Now Available on DVD
Now Available on DVD
One of the sweetest yet sharpest situation comedies in years, creator Chuck Lorre and Bill Prady's The Big Bang Theory impressively manages to entertain us while at the same time remaining true to their refreshingly original thesis that nice, likable people can be funny too.
Kicking off its third season on CBS in the coveted Monday night time slot as the lead in series to Lorre's smash hit Two and a Half Men, the show about two physicists and their beautiful neighbor managed to score the highest ratings of the night when it returned on the 21st.
And the credit for the success goes primarily to the talented team of writers who wisely leave the snarky anger where it belongs on Two and a Half Men in their intriguing development of misfit characters who-- a few annoyances aside-- genuinely like each other instead of the miserable dynamic we witnessed via CBS' former ratings blockbuster Everybody Loves Raymond.
Additionally, Bang is perfectly cast and amazingly inventive in the way that it moves beyond what could've been a one-joke premise of turning the physicists into dorks without feelings and the beautiful girl into a self-absorbed bimbo who wouldn't give them the time of day. And although the talented trio of Johnny Galecki, Jim Parsons, and Kaley Cuoco seemed to visibly bond by the time the middle of season one rolled around, season two finds them with a much greater handle on not only who their respective characters are but also how to bring out the best in each other.
Likewise, Prady, Lorre and their writing staff have managed to avoid the sophomore slump of taking a safe route or falling into the old network comedy traps of building up a "will they or won't they" question for so long that by the time it occurs, its audience is no longer interested (Frasier) or patronizing the characters we've come to know and love by turning them into punchline ready machines (The Office, Friends) or depending upon A-list actors for "must see" cameos (Will & Grace).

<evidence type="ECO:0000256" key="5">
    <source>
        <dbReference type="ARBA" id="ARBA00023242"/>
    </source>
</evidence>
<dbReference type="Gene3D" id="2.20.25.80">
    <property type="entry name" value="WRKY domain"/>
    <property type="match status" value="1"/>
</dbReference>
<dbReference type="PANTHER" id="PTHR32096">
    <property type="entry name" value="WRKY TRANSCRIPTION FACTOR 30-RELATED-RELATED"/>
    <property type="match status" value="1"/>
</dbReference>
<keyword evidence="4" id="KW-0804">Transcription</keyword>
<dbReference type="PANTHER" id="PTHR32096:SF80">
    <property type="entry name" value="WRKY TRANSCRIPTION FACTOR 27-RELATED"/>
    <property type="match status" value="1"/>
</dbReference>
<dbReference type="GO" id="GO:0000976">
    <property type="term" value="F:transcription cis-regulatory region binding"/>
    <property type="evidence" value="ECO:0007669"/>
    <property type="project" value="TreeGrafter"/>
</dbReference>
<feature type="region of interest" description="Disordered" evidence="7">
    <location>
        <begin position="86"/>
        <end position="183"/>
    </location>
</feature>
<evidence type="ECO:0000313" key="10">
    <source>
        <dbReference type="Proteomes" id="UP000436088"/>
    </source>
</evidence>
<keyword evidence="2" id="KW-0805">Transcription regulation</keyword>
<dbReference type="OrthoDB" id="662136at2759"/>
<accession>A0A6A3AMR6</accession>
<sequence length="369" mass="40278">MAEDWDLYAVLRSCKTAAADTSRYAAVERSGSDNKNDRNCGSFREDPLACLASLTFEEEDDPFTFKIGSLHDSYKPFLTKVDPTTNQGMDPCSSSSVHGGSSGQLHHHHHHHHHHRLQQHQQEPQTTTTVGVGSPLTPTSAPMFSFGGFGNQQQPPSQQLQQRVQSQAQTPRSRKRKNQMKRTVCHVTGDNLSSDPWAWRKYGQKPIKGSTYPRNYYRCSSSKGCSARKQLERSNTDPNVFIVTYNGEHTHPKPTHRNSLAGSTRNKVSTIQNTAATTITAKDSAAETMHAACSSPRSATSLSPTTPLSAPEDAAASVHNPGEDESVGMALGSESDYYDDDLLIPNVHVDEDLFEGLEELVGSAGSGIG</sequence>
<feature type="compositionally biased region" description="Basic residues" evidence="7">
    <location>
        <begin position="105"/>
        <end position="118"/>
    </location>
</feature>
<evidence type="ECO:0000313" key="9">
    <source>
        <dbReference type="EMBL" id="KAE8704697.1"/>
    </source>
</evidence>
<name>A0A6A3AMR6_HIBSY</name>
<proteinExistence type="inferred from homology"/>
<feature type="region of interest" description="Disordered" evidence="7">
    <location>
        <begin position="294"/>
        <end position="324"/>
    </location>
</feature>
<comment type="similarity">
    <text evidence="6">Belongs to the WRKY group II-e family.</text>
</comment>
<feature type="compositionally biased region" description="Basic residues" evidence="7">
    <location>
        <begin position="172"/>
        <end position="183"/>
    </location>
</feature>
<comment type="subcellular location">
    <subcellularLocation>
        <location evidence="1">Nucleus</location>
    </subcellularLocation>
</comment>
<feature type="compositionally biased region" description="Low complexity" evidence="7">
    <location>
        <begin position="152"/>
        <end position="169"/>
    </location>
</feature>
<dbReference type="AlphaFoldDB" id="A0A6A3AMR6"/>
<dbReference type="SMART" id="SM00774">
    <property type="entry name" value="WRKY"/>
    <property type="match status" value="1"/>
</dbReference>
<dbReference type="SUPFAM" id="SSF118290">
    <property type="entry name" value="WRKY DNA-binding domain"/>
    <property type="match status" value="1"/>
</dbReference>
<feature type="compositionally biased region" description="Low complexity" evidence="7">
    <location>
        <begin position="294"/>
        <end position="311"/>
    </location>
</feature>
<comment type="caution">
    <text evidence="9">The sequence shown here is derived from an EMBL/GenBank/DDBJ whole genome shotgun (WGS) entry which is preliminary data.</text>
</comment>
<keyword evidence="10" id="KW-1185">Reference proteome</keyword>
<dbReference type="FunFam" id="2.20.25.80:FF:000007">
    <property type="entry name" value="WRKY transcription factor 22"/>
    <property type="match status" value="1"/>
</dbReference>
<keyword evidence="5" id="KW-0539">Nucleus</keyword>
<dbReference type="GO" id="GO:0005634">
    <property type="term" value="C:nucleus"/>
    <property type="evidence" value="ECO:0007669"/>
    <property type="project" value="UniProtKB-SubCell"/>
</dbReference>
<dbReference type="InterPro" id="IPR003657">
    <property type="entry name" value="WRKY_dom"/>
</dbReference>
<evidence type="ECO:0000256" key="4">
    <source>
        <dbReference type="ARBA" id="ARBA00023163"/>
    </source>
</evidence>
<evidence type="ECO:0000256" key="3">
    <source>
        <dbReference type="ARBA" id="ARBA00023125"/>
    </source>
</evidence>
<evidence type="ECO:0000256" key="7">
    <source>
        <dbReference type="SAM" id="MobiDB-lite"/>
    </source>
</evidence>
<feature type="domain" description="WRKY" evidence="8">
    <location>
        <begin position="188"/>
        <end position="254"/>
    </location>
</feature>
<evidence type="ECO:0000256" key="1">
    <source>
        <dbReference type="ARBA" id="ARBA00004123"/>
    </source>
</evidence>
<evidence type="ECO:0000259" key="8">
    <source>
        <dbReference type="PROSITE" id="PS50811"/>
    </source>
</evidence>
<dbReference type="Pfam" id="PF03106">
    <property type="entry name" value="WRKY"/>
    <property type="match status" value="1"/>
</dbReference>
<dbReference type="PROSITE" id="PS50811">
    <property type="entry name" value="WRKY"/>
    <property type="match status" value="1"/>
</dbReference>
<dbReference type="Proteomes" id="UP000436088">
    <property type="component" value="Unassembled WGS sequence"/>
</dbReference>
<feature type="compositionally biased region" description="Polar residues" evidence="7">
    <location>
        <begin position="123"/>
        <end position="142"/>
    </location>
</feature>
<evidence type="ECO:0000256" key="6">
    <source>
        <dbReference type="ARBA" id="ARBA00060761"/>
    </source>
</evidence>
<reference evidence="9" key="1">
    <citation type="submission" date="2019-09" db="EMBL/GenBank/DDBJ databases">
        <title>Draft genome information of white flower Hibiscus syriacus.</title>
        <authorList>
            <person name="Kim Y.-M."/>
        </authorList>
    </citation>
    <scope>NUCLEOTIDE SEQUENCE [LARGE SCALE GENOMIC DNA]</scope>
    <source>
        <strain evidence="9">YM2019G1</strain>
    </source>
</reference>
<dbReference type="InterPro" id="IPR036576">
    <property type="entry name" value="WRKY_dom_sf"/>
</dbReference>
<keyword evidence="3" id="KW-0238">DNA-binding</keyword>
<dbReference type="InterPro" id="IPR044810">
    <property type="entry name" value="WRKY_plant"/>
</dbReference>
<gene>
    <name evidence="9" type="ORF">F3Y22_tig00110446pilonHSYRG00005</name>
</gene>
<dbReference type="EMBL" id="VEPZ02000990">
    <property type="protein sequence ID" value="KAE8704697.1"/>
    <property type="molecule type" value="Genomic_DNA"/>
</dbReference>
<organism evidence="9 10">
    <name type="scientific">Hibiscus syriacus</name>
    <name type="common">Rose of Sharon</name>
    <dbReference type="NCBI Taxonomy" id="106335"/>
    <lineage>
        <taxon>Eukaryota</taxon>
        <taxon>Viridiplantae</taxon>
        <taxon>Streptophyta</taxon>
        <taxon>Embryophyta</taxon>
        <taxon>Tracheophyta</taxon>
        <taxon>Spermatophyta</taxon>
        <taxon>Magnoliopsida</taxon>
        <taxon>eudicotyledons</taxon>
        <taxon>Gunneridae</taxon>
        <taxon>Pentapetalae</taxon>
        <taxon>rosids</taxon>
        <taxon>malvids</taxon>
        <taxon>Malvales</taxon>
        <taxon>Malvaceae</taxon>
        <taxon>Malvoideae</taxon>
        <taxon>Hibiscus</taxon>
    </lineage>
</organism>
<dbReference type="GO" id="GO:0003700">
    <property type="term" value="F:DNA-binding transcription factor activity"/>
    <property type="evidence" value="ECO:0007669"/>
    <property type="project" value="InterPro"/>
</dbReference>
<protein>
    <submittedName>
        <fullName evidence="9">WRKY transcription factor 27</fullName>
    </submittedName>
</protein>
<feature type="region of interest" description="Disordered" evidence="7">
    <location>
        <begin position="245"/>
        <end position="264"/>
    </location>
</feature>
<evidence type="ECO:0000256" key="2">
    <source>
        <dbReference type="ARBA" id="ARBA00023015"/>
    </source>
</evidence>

To this end, the characters refuse to stay the same "types" they were when the series began when we encountered Ph.D Caltech physicists Dr. Leonard Hofstadter (Galecki) and his arrogant child prodigy turned obsessive compulsive best friend and roommate, Dr. Sheldon Cooper (Parsons) as they met their guileless, beautiful blonde neighbor Penny (Cuoco) who'd moved to California to become an actress but is currently employed as a waitress at a nearby Cheesecake Factory.
In the first season, a majority of the humor revolved around the higher functioning genius Leonard's inability to romantically connect with the woman for whom he'd fallen head over sneakers in the opening episode. Yet overall the series and its characters evolve along with the physicists' Caltech colleague friends including the painfully shy Raj (Kunal Nayyar) and clueless aspiring player Howard (Simon Helberg) into an unlikely makeshift family.
Of course, the sexual tension and failed attempts at romance between Leonard and Penny still continue throughout and the two are set to become involved officially within the beginning of season three but it's hardly the driving force of the series overall. Furthermore for Bang, it's been great to see the impact the group has had on each other as Penny helps get them outside their apartment and comfort zone and as evidenced in season two, she's officially become one of the guys.